However, the Mavs now find themselves in a much different place. The team has been off for nearly two months after finishing 41-41—good for only 10th place in the Western Conference—and failing to make the NBA playoffs for the first time in 12 years, a drastic fall from June 2013 when they won its first ever NBA title and sat at the top of the basketball world.
Now Dallas is forced to try and rebuild a contending team basically from scratch—other than Dirk Nowitzki and a few other pieces. The Mavericks have only five players under contract for next season, and much like a season ago, they will have to fill out their roster almost entirely in the offseason.
Dallas will have to do that with a few key areas in mind if they want to have a successful summer.
It's clear that the Mavs have certain areas in which they need to improve if they want to be not only back in the playoffs but pushing towards an NBA finals appearance.
There has been much ado, and deservedly so, about how awful a defensive team the Mavericks were this season.
Dallas was 27th in the NBA in points allowed, and the Mavs inability to get consistent stops was a major reason why it was unable to make the playoffs.
However, a part of the reason why the Mavericks were bad defensively was that they did not rebound the ball effectively at all. With a hobbled 35-year-old Dirk Nowitzki, an undersized Elton Brand and poor rebounders in Chris Kaman and Brandan Wright splitting time at the power forward and center positions, it's not hard to see why the Mavericks were a bad rebounding team.
In fact, the only stat you need to see that shows the ineptitude of the Dallas bigs is that the team's leading rebounder didn't even play in the paint. That was Shawn Marion who started at small forward and averaged 7.8 rebounds per game.
To top that off Dallas was 26th in offensive rebounds and 27th in offensive rebounds allowed, showing that not only did they fail to create more opportunities for themselves but they also let their opponents routinely get second- and third-shot opportunities.
In free agency and/or the draft, the Mavericks simply have to find big men who are willing to bang in the paint and secure rebounds. Without that, it will be extremely difficult for them to improve defensively.
Point Guard Play
After losing J.J. Barea two years ago, and Jason Kidd last offseason, the Mavericks went into the 2012-13 season going in a new direction at the 1 spot. Dallas brought in former New Orleans Hornets and Indiana Pacers point guard Darren Collison to take over the point guard role and hopefully stick as the starter for the next several years.
However, Collison underperformed in his first season as a Maverick.
Despite getting an opportunity to start and play significant minutes, Collison's numbers were very pedestrian and only on par with what he had averaged in the past in a less significant role. Collison also fell in and out of favor with Dallas head coach Rick Carlisle, as he struggled at times to limit his turnovers and play well defensively.
The other issue was that there was simply no one behind Collison that was good enough to push him.
Dominique Jones and Rodrigue Beaubois were busts, while Derek Fisher—who played in only nine games before Dallas released him—and Mike James were far too past their primes to play a significant role.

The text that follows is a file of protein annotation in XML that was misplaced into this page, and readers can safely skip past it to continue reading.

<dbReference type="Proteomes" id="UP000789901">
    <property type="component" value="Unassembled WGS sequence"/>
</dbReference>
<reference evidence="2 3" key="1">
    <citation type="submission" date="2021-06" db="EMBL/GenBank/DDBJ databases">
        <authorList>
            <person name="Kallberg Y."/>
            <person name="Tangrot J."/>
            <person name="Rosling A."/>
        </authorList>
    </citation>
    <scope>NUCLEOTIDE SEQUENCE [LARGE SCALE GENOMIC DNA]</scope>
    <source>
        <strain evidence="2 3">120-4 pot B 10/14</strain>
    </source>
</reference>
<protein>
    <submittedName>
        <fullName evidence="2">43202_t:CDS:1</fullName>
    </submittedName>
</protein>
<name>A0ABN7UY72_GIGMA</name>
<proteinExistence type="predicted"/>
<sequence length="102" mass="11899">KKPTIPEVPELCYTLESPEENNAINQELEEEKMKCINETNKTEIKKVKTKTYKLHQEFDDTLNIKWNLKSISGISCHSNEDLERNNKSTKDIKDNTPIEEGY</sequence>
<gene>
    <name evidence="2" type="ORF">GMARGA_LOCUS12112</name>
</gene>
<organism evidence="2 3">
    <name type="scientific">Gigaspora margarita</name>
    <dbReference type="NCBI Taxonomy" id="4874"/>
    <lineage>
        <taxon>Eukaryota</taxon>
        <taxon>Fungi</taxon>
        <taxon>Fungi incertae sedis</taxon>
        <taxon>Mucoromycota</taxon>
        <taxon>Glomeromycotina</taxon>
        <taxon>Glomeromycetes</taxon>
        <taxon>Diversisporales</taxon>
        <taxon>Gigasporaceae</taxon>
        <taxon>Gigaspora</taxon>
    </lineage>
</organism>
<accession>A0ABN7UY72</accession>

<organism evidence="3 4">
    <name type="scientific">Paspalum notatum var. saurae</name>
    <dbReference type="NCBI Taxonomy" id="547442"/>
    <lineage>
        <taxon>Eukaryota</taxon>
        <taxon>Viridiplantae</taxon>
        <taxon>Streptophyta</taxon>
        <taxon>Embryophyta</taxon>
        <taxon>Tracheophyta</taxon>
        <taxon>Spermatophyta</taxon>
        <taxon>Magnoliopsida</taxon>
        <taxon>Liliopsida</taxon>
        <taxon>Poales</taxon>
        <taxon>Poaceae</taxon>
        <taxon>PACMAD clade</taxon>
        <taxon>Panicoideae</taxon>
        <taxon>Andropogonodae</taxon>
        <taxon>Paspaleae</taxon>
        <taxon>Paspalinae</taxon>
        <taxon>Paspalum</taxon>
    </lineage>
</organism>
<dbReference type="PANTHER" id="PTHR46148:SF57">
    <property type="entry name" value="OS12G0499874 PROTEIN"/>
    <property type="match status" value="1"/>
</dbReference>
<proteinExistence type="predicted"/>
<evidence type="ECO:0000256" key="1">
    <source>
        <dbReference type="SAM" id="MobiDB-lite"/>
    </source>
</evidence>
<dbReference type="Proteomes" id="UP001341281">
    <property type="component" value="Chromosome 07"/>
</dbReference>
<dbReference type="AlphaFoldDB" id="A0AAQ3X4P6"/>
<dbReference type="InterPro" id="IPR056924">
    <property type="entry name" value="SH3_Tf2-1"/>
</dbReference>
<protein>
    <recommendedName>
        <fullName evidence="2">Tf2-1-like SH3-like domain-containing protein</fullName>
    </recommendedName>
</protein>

There is nearly a dozen above-average point guards in the Western Conference, and Dallas has to be better in that area if they want to be competitive.
Dallas has to look into manageable free-agent options at the point. Jarrett Jack, Jose Calderon or even Brandon Jennings may be attractive free agents or perhaps the Mavs take a long look at Trey Burke or Dennis Schroeder in this month's NBA draft.
Collison could still be serviceable as a backup, but if the Mavericks choose not to bring him back, they also need to be sure to address the backup point guard spot in case of poor play or an injury.
As an organization it is time for the Dallas Mavericks to move towards the future. It's time for the team to recognize that they need find the next player who will become an all-time great Dallas Maverick.
The organization attempted to bring a player like that in last year by courting Deron Williams, but its efforts fell short. This offseason, the front office is setting its sites on Chris Paul and Dwight Howard.
Mark Cuban and Donnie Nelson simply must do everything within their power to bring a star player to Dallas. The way the team is built right now, it would take the perfect complement of new players for the Mavericks to be competitive without adding another superstar.
Even if the Mavericks can't land Paul or Howard, there are lots of free agents available who are of all-star quality.
While Dirk Nowitzki is no doubt still an elite NBA player, age and injuries have taken away from the Dirk we have been used to seeing over the last 13 years.
Dirk needs to take a step back in the offense next year and play off a new leading scorer, whomever that may be.
Another big-time offensive weapon will allow Nowitzki to avoid constant double-teams. Getting such a franchise talent will not only make the team better but extend Dirk's career.
When it became clear that O.J. Mayo was not going to be the Mavericks' long-term number one offensive option, the team already knew it would need to find someone else in the offseason.
Now is the time for the franchise to put all of their possible resources into signing that kind of player.